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How to create an executable file in command prompt (CMD) like a geek

In this article we are going to discuss how to create an executable file in command prompt, that is, how to create a program (script) that runs in CMD. To be able to do this, you will need to have some knowledge of command prompting, so you should know a few commands in this area.

If you don’t know, no problem; you can use the HELP command to help you with the CMD functions. Then, it will be up to you to continue your research to learn more. Let’s go 😉 !

Before we go any further, I hope you know what the command prompt is. For those who don’t know the command prompt, is the Windows command line interpreter (not a game console or anything like that). It’s used to execute commands. The console is a piece of software, or rather a way of using the operating system by means of commands called console codes. This term is very familiar to users of Linux systems.

executable file

Well, by default the text is white and there is no transparency but you can customise it. That’s right! This means that you can do everything under the command prompt and even more than you would do with the GUI. But that’s not what we’re going to talk about today, I’ll tell you about that in another article. Let’s move on to what we are interested in here.

As software, here we will use the Windows Notepad, but you can use a text editor that you want like sublime text or vscode. So the first thing to do is to launch your Notepad, then save it in a place you want (and with a name of your choice) but with the extension .cmd.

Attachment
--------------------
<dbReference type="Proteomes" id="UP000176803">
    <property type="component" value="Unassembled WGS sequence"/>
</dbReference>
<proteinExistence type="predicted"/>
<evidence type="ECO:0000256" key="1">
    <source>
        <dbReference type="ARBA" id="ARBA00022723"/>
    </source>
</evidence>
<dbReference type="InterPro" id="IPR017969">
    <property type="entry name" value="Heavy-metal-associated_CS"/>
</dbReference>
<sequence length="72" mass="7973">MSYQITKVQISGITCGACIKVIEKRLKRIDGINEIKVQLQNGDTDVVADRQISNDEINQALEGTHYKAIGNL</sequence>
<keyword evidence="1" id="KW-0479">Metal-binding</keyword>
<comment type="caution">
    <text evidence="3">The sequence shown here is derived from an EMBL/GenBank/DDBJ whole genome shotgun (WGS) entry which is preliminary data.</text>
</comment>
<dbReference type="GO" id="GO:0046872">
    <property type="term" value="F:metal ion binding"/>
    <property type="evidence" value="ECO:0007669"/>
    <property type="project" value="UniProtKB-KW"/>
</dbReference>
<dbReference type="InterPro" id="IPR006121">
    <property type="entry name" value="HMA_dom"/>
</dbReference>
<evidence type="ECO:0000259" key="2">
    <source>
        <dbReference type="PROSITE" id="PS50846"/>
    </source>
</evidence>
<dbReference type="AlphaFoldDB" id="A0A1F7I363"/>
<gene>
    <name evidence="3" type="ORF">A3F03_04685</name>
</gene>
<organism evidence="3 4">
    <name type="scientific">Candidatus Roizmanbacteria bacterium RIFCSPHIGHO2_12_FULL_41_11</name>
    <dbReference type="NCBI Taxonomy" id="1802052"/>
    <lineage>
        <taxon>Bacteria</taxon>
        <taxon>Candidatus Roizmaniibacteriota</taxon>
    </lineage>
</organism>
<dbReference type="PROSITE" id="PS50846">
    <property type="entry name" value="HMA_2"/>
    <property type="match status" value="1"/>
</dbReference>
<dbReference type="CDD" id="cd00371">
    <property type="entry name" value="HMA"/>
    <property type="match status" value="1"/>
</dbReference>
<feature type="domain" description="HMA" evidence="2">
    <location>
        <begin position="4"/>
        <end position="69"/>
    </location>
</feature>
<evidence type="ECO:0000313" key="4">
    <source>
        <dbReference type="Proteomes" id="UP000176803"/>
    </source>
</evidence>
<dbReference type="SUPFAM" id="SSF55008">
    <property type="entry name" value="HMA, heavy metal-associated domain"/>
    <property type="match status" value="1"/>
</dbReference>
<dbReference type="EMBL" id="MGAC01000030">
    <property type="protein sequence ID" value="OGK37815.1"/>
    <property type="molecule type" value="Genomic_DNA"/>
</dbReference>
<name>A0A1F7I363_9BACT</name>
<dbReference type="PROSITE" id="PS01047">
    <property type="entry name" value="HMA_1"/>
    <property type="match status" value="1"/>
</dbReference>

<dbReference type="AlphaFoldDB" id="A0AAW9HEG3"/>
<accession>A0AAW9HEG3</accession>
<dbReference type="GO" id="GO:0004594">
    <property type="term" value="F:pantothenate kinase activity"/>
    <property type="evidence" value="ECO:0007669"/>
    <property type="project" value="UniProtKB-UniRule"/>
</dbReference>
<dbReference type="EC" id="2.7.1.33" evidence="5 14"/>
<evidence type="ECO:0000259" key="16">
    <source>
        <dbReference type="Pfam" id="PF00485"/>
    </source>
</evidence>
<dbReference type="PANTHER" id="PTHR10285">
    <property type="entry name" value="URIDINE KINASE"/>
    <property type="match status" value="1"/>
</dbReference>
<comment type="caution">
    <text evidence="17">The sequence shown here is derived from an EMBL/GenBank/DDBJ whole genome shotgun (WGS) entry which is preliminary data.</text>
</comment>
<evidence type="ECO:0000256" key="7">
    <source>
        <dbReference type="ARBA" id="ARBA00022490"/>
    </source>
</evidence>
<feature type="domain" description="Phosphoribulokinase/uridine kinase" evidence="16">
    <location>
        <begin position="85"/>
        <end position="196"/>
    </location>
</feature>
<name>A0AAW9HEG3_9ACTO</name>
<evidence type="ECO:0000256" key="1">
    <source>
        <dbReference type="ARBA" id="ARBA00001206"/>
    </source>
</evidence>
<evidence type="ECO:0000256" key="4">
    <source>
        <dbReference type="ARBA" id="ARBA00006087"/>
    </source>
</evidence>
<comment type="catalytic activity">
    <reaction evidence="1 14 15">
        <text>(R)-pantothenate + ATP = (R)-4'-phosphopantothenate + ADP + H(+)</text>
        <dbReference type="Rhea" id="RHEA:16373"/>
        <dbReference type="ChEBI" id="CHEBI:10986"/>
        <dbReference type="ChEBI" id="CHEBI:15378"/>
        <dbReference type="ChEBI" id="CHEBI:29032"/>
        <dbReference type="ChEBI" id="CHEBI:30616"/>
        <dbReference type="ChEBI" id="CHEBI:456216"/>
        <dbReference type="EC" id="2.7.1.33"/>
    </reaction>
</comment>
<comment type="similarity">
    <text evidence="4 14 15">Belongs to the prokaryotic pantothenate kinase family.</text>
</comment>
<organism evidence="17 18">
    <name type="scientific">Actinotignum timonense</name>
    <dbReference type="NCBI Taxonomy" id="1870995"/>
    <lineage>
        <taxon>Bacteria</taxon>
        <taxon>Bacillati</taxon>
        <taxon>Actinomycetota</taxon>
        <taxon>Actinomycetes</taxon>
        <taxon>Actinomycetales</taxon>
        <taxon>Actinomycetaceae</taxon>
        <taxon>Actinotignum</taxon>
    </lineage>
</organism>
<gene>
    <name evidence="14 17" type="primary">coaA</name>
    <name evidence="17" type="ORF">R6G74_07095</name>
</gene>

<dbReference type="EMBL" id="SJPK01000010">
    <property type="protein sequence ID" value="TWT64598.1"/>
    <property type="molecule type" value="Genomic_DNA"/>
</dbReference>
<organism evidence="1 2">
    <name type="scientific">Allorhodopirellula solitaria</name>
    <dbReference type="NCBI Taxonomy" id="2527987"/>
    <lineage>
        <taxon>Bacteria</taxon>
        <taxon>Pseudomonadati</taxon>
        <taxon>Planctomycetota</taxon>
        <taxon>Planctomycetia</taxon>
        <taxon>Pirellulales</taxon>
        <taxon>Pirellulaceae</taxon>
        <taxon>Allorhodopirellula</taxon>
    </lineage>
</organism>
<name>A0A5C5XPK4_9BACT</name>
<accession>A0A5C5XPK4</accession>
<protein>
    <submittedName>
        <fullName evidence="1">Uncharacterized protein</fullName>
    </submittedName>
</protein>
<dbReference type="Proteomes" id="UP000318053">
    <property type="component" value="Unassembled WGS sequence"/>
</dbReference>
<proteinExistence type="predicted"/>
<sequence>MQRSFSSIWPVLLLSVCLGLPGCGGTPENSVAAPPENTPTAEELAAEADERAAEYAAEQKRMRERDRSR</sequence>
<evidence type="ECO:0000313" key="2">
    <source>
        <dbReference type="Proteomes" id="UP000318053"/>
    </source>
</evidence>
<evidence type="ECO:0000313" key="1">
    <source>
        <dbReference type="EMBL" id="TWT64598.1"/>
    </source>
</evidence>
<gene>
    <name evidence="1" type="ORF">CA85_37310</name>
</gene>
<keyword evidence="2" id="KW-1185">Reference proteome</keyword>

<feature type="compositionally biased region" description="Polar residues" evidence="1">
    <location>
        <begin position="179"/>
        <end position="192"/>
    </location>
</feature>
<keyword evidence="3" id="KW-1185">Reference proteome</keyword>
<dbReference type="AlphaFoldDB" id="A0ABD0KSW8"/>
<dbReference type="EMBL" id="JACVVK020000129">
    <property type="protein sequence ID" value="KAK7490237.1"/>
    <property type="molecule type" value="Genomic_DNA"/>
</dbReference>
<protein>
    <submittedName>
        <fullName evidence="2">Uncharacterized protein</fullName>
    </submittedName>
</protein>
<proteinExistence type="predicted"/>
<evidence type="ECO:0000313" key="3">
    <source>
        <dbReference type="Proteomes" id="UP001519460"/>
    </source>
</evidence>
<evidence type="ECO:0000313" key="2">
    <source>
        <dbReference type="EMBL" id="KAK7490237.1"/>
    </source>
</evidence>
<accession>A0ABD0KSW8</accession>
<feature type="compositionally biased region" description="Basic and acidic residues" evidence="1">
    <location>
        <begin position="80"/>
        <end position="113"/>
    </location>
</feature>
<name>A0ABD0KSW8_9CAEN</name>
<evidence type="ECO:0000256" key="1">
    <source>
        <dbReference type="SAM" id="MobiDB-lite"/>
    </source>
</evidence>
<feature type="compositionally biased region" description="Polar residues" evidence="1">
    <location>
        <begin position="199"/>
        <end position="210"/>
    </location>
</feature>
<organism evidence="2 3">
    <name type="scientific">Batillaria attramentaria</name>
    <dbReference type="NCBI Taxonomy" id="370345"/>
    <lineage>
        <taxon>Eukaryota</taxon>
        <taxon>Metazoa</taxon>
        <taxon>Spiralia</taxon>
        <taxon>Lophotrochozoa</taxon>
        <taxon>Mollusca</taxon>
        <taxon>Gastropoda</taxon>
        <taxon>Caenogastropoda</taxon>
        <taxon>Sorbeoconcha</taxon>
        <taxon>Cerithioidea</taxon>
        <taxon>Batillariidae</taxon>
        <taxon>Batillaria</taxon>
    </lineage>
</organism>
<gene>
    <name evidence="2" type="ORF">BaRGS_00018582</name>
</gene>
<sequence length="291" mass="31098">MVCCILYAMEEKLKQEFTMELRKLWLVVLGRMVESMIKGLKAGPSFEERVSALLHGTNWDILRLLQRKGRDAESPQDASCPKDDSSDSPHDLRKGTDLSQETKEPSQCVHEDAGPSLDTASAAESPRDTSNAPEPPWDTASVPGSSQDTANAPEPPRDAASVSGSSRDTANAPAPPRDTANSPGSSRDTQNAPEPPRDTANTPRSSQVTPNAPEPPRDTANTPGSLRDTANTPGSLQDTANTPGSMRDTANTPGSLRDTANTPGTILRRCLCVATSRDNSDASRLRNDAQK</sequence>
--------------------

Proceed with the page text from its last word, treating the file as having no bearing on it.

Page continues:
Look at the location you have chosen, you will see a nice executable file, you can even try by running it

.But in most cases, you will get a message like this:

If you find such a message, it is simply because your script has no command yet. So to correct it you just have to type commands in the file and save it. I use the HELP command that I mentioned above. If all goes well, when you run the little script it will start and close suddenly unless you used a different command than mine.

Well, CMD scripts are read by the computer as text files (line by line), that is to say, that the computer reads line by line your script. It tries to execute the tasks it understands and then continues if there is no more task to complete it closes the script.

If you want your script to stay open, use a command that either asks for information input or launches another program and then the script will be closed automatically only after closing the program it launched. Try with the DISKPART command to launch Diskpart, a partition manager (storage media in general) provided by Windows. Here are the captures of my two screens.

Then, if you execute this script it will show the message “You are watching the course code of my script” because the command echo help to display the message. And the command diskpart helps to run the small program “diskpart”

This is just a small script but you can add commands and even a complete program with the same principle. Thanks for reading this article, especially feel free to put any problems or recommendations in the comments. 👍👋

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